In 1996, Gorbachev decided to run for president. I don’t know why. No one liked him. Sure he was a global superstar. That was one reason no one liked him in Russia. He had failed the Soviet Union. Russia was open for the taking by foreign capitalists, a shell of what it was. People were angry and bitter. Gorbachev was not the answer.

Though his advisors urged him not to run, he hated Yeltsin and he hated Gennady Zyuganov, who was just an old Stalinist of the type that Gorbachev had long rejected. Gorbachev was so out of touch in Russia by this time that he received all of 0.5 percent of the vote.

This is actually kind of incredible.

A mere five years earlier, he had been the all-powerful figure of the Soviet Union and now only 1 out of every 200 Russians wanted him back. That’s one of the great political rejections of modern history.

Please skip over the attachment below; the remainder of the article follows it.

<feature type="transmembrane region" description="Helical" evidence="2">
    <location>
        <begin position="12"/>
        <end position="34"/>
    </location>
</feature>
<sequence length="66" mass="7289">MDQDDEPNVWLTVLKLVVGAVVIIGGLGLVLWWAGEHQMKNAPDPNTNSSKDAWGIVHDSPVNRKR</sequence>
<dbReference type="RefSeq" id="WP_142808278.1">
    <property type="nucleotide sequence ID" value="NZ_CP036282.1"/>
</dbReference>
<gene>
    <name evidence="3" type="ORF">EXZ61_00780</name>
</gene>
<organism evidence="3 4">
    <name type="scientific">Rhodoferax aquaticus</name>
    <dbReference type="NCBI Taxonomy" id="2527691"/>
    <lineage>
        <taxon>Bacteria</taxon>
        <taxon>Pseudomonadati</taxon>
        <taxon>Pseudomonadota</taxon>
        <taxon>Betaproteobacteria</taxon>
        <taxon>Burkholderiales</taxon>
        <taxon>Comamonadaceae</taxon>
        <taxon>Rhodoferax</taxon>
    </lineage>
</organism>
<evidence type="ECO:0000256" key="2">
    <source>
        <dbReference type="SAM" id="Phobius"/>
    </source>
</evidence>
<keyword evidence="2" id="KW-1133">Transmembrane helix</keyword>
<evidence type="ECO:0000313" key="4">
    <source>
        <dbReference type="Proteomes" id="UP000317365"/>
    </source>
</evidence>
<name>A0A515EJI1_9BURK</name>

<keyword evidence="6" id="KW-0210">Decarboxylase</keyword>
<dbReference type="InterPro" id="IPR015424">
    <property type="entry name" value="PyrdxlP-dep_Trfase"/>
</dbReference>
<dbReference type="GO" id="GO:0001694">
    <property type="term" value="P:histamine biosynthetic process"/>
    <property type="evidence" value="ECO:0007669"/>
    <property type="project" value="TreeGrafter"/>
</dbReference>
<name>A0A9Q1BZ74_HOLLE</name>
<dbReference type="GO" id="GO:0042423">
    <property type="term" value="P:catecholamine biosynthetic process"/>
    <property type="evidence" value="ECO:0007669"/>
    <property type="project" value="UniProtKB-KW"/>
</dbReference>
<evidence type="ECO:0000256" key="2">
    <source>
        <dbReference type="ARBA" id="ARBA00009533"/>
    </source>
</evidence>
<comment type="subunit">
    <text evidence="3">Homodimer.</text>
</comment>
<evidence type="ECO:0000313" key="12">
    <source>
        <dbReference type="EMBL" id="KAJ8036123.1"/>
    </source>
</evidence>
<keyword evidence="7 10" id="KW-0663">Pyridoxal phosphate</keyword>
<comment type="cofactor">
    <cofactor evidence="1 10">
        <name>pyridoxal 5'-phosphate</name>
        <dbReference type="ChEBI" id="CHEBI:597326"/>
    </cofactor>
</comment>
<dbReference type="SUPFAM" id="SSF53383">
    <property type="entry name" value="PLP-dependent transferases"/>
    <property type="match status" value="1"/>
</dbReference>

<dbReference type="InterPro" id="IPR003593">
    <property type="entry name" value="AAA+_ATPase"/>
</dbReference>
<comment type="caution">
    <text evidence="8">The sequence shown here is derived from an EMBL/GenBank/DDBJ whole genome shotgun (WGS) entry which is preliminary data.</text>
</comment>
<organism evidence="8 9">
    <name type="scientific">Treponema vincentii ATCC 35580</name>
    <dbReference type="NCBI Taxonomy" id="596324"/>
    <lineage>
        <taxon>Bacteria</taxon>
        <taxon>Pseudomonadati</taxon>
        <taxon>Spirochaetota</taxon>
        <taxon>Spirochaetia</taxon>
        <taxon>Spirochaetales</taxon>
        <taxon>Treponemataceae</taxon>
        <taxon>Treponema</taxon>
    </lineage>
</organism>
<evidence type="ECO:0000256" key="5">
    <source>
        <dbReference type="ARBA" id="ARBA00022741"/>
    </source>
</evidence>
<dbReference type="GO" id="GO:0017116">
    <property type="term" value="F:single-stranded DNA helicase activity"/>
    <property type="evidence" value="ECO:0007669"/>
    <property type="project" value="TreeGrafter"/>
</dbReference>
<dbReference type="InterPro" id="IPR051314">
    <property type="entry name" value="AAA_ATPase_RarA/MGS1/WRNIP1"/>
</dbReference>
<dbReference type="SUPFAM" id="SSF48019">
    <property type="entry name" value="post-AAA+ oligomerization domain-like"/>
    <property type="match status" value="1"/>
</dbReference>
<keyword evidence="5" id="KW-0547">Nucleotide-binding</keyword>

The all-time low point in Americans just shoving the Russians’ face in the dirt was Gorbachev appearing in a Pizza Hut commercial.

This was just sad, but he needed the money.

It was 1998. Russian capitalism was in full swing but if you weren’t a winner, you were definitely a loser. This was the moment when the lifespan for Russians was plummeting rapidly. Gorbachev was persona non grata on the Russian scene. By 1998, he needed cash.

Pizza Hut was happy to provide that to the tune of about $1 million. He refused to eat the horrible pizza on screen (good for him!). If the worst of American capitalism was going to rub it in the face of the Russians, this was the way to do it. He then lost most of his money that he made on the ads in the Russian financial crisis later that year.

Gorbachev tried to regain relevance in Russia, but he failed. Putin’s rejuvenation of the Brezhnev years but under nominal capitalism was not what Gorbachev had in mind. He attempted to form a new party that went nowhere. He praised anti-Putin protestors. No one cared.